Eta Aquariids

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Eta Aquariids (ETA)
Discovery date 1870[1]
Parent body Halley's Comet[1]
Constellation Aquarius
(near Eta Aquarii)
Right ascension 22h 20m
Declination −01°
Occurs during April 21 – May 20
Date of peak May 6
Velocity 66 km/s
Zenithal hourly rate 30[1]
See also: List of meteor showers

The Eta Aquariids are a meteor shower associated with Halley's Comet.

The shower is visible from about April 21 to about May 20 each year with peak activity on or around May 6. Unlike most major annual meteor showers, there is no sharp peak for this shower, but rather a plateau of good rates that last approximately one week centered on May 7.[2] The meteors we currently see as members of the Eta Aquariid shower separated from Halley’s Comet hundreds of years ago. The current orbit of Halley’s Comet does not pass close enough to the Earth to be a source of meteoric activity.[2]

Although this shower is not as spectacular as the Leonids, it is not an ordinary event. The Eta Aquariids get their name because their radiant appears to lie in the constellation Aquarius, near one of the constellation's brightest stars, Eta Aquarii. The shower peaks at about a rate of around a meteor per minute, although such rates are rarely seen from northern latitudes due to the low altitude of the radiant.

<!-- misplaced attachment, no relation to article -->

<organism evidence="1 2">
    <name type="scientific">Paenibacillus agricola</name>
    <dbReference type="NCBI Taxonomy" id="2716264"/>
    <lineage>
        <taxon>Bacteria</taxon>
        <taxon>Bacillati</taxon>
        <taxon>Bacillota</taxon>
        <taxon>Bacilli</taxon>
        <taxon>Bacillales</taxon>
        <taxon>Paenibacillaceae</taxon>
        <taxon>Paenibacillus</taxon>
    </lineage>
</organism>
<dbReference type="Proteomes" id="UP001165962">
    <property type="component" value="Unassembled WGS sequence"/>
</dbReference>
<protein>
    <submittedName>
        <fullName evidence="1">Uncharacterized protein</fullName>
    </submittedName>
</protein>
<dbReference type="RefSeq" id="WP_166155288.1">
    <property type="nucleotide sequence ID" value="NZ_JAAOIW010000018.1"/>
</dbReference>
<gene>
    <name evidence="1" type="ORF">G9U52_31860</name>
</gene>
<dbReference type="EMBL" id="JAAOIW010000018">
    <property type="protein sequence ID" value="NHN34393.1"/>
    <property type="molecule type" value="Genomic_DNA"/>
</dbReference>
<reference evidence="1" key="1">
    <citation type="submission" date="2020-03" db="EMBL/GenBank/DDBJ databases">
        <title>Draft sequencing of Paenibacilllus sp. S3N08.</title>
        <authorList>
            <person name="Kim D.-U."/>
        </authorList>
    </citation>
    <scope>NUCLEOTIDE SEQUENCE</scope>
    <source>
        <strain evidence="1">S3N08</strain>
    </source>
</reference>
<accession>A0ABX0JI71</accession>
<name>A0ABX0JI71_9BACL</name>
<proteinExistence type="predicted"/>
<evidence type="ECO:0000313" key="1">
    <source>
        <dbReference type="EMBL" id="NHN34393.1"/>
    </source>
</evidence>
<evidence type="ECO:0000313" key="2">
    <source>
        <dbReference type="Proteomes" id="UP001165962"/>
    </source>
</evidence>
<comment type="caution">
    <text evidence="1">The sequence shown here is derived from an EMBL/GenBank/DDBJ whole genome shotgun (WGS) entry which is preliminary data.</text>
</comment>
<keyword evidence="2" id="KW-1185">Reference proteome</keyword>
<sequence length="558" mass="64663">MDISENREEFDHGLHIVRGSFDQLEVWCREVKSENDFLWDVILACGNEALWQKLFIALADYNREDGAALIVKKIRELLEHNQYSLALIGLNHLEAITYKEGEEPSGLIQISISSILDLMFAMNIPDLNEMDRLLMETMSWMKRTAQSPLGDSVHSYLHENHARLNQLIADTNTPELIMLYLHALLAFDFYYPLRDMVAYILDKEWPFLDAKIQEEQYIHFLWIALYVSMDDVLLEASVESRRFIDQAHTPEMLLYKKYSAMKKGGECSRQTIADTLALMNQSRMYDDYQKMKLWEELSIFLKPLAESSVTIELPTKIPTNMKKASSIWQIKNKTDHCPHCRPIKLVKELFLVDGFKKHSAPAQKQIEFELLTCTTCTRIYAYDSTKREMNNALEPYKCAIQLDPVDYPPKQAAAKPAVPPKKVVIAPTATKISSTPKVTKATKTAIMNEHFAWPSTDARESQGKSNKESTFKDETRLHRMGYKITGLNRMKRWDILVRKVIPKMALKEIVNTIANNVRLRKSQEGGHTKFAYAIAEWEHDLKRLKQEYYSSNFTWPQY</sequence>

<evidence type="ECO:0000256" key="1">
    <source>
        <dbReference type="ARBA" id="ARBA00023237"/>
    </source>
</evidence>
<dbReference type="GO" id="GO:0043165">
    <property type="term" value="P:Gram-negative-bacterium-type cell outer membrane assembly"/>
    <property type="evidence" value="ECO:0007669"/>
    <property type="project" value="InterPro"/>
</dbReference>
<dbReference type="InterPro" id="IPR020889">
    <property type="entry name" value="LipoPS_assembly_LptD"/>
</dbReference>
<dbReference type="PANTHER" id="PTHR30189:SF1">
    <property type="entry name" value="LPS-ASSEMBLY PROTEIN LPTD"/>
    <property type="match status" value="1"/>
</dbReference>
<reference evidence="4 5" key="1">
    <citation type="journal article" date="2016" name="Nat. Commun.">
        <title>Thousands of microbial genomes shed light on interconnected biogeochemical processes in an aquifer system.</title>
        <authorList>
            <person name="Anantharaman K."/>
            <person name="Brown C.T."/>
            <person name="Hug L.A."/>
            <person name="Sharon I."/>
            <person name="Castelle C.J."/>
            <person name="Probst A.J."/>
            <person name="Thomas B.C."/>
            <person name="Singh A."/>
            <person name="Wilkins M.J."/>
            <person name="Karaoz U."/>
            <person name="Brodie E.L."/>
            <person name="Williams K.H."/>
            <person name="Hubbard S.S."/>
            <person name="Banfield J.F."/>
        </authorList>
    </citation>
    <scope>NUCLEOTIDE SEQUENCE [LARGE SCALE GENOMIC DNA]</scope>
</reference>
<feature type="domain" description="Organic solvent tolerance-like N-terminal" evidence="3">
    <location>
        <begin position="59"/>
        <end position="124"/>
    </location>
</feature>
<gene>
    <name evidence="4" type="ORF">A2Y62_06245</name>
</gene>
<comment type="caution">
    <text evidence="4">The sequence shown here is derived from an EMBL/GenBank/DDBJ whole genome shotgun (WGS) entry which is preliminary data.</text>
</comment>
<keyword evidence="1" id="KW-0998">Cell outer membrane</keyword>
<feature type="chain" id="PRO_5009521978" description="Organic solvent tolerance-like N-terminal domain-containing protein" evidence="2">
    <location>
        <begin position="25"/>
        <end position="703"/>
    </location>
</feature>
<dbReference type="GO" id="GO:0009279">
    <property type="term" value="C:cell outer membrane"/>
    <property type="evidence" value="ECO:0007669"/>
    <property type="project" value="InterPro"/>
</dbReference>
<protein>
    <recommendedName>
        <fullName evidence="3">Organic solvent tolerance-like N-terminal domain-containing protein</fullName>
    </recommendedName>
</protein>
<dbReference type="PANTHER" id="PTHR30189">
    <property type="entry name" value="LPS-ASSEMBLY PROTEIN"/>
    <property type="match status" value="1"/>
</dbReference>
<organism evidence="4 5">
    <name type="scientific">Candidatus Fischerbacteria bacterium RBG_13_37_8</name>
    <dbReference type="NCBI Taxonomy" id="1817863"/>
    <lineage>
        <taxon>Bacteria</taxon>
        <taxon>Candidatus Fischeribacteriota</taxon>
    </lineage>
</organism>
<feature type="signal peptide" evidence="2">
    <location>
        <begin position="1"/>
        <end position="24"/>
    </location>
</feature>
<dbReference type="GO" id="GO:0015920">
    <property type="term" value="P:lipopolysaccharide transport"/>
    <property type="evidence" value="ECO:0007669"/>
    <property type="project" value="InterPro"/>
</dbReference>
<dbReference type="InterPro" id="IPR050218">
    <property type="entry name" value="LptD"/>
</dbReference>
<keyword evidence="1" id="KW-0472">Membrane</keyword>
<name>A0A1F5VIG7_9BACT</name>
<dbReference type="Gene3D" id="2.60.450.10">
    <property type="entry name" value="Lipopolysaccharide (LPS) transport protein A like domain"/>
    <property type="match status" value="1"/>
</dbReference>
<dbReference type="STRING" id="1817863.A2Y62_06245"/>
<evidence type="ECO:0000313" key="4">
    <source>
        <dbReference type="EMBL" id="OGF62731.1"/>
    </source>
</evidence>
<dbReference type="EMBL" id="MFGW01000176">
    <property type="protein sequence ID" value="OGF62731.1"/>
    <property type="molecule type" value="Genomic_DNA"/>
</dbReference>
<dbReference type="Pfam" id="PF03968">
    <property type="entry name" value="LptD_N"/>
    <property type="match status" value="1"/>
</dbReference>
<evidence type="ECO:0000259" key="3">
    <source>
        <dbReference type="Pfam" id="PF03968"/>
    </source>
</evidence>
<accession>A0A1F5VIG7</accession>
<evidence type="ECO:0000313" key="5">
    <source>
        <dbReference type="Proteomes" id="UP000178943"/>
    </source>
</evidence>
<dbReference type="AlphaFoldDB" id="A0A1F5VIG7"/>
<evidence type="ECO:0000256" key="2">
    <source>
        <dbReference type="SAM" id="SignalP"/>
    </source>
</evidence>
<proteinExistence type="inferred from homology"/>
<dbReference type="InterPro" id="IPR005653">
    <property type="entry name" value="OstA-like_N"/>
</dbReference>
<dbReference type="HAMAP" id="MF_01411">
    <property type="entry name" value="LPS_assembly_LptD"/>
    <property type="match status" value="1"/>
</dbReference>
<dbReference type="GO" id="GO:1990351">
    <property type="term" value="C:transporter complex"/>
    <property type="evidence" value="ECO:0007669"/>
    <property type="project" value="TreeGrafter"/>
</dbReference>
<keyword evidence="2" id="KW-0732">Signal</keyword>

The Eta Aquariids are best viewed in the pre-dawn hours away from the glow of city lights. For northern observers, the radiant of the shower is only above the horizon for the few hours before dawn, and early-rising observers are often rewarded with rates that climb as the radiant rises before sunrise. The shower is best viewed from the equator to 30 degrees south latitude.[2]

In 2005, the shower was favorably viewable because of a new moon on May 8. In 2011, the maximum of the shower was again favoured by a May 3 new moon, which meant that the period around maximum was visible in moon-free pre-dawn skies. In 2012 they were seen on May 6, 2012 along with a supermoon around dusk. On May 6, 2013 there was a 10% waning crescent moon in the pre-dawn sky.

See also[edit]


  1. ^ a b c Gary W. Kronk. "Observing the Eta Aquarids". Meteor Showers Online. Retrieved 2013-05-04. 
  2. ^ a b c Robert Lunsford. "Viewing the 2013 Eta Aquariid Meteor Shower". American Meteor Society. Retrieved 2013-05-04. 

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